Review Summary: A relentless mix of oldskool rave, short-circuit electro and trashy punk, with great international potential.
In the European electro scene, there are few DJs who are as influential as the Belgian Dr. Lektroluv. The green doctor may be lacking in actual mixing skills, but whatever tunes he plays in his sets are bound to be massive club hits the next day. And whoever he thinks are the best artists, they're being presented a spot on his successful Lektroluv label. This brings us nicely to The Subs and the massive single "Kiss My Trance". Being hyped by Dr. Lektroluv, it was a smash hit in clubs around the world and The Subs were able to record their debut, Subculture, at the Lekroluv label.
The record itself is a relentless mix of oldskool rave, short-circuit electro and trashy punk (they were once called 'The Stooges of the dance scene'). It's a pretty violent listen throughout; this is stuff that's meant to be blasted as loudly as possible through massive amps, in an abandoned warehouse in the middle of nowhere, where the sweat is literally pouring down from the ceiling. Only one resting point is found, at the middle of the tracklist: "Albatross". It's a four-minute trip across post-apocalyptic landscapes, featuring very little percussion; it's the closest thing The Subs got to making an ambient track, although the schizophrenic synths do make this more nightmarish and downright frightening than they make it a relaxing or melancholic journey.
That leaves eight tracks, and they are all bangers. The highlights are the single "Kiss My Trance", album opener "Music Is The New Religion", "In Cold Blood", which is probably the most atmospherical track on here, aside from "Albatross", and finally "Fu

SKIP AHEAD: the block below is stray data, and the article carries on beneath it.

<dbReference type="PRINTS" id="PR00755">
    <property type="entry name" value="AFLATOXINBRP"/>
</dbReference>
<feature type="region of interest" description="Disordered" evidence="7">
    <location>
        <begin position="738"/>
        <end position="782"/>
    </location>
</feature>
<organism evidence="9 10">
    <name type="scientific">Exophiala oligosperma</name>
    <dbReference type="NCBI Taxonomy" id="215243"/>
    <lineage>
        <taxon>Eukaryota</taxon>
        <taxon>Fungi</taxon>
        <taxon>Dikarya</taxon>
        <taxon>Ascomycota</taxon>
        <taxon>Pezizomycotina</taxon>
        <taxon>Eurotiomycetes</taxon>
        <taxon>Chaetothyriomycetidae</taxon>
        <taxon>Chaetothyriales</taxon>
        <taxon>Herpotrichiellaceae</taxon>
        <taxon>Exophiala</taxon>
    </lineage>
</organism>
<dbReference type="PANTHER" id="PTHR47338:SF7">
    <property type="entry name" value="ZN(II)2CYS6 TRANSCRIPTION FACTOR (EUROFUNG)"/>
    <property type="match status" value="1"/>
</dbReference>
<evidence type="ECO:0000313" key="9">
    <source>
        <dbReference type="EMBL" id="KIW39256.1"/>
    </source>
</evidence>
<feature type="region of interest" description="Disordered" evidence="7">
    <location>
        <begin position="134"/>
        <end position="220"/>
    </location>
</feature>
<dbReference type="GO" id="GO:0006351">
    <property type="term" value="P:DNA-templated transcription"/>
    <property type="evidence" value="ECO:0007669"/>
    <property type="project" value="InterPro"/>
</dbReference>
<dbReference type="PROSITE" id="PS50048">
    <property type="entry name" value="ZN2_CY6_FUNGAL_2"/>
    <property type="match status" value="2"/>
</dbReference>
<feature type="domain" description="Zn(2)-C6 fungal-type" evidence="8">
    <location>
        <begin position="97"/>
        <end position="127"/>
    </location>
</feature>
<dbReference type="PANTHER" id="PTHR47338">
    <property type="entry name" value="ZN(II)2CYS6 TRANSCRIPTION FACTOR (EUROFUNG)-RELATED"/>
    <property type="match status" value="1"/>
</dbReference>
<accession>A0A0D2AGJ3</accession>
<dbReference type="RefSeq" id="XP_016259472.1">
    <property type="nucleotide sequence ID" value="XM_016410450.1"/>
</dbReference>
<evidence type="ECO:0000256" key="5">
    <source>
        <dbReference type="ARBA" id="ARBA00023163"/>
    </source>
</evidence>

ck That Shi
t", without a doubt the single best thing they ever did (although you haven't really heard that track, until you heard it live). It's a six-minute, really bad acid trip, and if you're wondering where the Stooges comparison comes from, look no further.
The rest however, while not being particularly bad in any way, are just rehashes of the tracks mentioned above. Sure, they sound very nice through a good speaker system, but they also point out the weak spot in the production: the lack of variety. It's like The Subs don't know how to stray away from their core sound, or that they are afraid of leaving their comfort zone. Now they have made a great record, but one that will be hard to listen to in one go for some people; this in spite of the record only counting nine tracks. Nevertheless, the album does contain some of the best electro house tunes that have come out in recent years and if one of these tunes comes your way while clubbing, and you don't enjoy yourself, then you're probably allergic to fun. It's as simple as that.